Westminster Outlook I should have known that I’d get little change out of a Labour shadow minister who, leaning against the bar after a long day at the party’s annual conference this week, ordered a Diet Coke rather than a sharpener.
Nearly every MP, including shadow Cabinet members, I had spoken to that day were angry, or at least perplexed, that Labour was still using G4S to provide security. From not finding enough guards to fulfil its contractual obligations at the London 2012 Olympic Games, to providing security systems for Israeli jails that hold Palestinians, G4S’s work record means it should not be protecting Labour’s annual conference, they argued. “Bizarre” and “probably the result of some bloody daft lawyerly deal” were among the more placid asides.
Yet this shadow minister pointed out that G4S has heavy union membership through the GMB. This, then, is an employer that respects workers in a sector where union recognition is rare.
As the conference progressed, I increasingly found a sharp divide in opinion over the scandal-scarred company that has provided security to the conference for 15 years. A spokeswoman says it is “proud” of the work it does for Labour, and the guards certainly seemed to keep their cool when goaded by a handful of angry protesters.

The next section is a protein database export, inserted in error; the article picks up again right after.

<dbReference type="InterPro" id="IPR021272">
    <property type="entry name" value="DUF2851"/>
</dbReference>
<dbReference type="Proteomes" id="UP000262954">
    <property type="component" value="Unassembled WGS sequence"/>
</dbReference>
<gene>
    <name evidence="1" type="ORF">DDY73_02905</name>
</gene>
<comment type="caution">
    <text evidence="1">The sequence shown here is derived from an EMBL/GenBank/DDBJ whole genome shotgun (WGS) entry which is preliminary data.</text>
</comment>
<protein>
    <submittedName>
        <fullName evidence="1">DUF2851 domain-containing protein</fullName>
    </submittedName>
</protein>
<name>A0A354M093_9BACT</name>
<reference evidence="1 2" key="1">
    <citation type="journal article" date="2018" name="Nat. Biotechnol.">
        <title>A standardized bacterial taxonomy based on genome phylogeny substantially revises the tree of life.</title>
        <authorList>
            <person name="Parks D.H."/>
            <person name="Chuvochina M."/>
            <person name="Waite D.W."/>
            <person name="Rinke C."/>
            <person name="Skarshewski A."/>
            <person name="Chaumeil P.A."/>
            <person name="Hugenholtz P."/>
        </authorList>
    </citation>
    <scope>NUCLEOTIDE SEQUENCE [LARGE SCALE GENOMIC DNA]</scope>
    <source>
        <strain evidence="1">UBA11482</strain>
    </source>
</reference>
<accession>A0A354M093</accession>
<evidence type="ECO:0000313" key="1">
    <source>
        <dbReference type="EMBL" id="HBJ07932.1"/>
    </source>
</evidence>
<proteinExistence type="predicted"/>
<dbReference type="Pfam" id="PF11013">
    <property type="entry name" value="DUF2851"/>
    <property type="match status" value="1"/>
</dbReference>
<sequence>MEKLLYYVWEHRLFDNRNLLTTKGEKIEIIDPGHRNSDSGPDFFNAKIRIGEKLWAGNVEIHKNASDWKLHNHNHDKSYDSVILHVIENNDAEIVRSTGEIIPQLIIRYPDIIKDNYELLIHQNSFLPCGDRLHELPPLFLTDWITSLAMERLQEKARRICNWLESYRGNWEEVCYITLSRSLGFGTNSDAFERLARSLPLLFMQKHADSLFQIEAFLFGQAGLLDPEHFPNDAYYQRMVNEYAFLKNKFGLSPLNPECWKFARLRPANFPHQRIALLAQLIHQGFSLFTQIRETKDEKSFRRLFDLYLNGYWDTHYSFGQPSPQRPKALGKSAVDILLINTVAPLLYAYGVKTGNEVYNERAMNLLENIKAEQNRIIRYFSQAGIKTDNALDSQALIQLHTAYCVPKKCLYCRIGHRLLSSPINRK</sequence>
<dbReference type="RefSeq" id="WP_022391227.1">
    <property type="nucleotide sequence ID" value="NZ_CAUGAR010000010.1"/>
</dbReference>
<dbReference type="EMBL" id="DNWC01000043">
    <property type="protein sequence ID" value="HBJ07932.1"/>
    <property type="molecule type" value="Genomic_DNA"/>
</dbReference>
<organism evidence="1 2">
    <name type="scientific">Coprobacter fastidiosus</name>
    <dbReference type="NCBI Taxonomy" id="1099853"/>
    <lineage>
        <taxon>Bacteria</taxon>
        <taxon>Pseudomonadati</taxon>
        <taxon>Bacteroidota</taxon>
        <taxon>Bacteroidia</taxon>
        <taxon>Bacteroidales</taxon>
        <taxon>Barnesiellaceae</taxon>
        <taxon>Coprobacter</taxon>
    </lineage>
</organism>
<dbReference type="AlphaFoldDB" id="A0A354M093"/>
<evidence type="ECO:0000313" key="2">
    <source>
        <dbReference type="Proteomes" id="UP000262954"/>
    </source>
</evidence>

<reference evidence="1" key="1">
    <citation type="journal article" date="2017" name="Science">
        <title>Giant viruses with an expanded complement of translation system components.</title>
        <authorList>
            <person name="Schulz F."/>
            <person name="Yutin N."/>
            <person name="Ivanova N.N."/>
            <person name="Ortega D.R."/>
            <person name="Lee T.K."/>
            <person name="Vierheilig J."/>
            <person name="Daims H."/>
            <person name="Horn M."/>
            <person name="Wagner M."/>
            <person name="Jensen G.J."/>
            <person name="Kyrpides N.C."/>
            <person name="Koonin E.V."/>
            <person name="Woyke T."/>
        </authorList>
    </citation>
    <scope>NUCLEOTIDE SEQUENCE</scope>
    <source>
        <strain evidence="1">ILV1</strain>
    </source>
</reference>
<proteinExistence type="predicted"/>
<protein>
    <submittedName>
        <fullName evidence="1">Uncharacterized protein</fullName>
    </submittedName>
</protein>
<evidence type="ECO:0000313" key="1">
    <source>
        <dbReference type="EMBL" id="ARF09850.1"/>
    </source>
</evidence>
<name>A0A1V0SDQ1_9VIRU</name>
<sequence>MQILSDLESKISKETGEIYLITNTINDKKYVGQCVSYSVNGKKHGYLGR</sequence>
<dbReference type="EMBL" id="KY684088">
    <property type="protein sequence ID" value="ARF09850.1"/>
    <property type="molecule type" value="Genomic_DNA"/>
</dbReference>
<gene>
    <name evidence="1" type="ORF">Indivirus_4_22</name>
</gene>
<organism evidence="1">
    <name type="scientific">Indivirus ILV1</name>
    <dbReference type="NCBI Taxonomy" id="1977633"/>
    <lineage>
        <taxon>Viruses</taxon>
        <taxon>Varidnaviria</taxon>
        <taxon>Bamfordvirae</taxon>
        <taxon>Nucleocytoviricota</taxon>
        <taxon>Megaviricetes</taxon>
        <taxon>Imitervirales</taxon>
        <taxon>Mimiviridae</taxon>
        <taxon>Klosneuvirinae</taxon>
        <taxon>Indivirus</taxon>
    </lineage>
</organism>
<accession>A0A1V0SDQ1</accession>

G4S is slowly rebuilding its reputation, with a chief executive, Ashley Almanza, now over a year in the post and spinners at Finsbury looking after its PR. But when the hits come, they are still potentially devastating, such as allegations over human rights violations at an asylum-seeker facility in Papua New Guinea – made in a complaint this week to the OECD.
For me, G4S is an example of a monstrously large company – more than 630,000 employees worldwide – that can never be controlled by management and where communication can never be effective. An empire rather than a company. Checks and balances in such a sensitive area as security are simply not possible.
But still G4S hangs on in there, doggedly retaining a contract with a political party that contains some of the company’s greatest critics. The resilience is mightily impressive, even if its recent record is not.Reuse content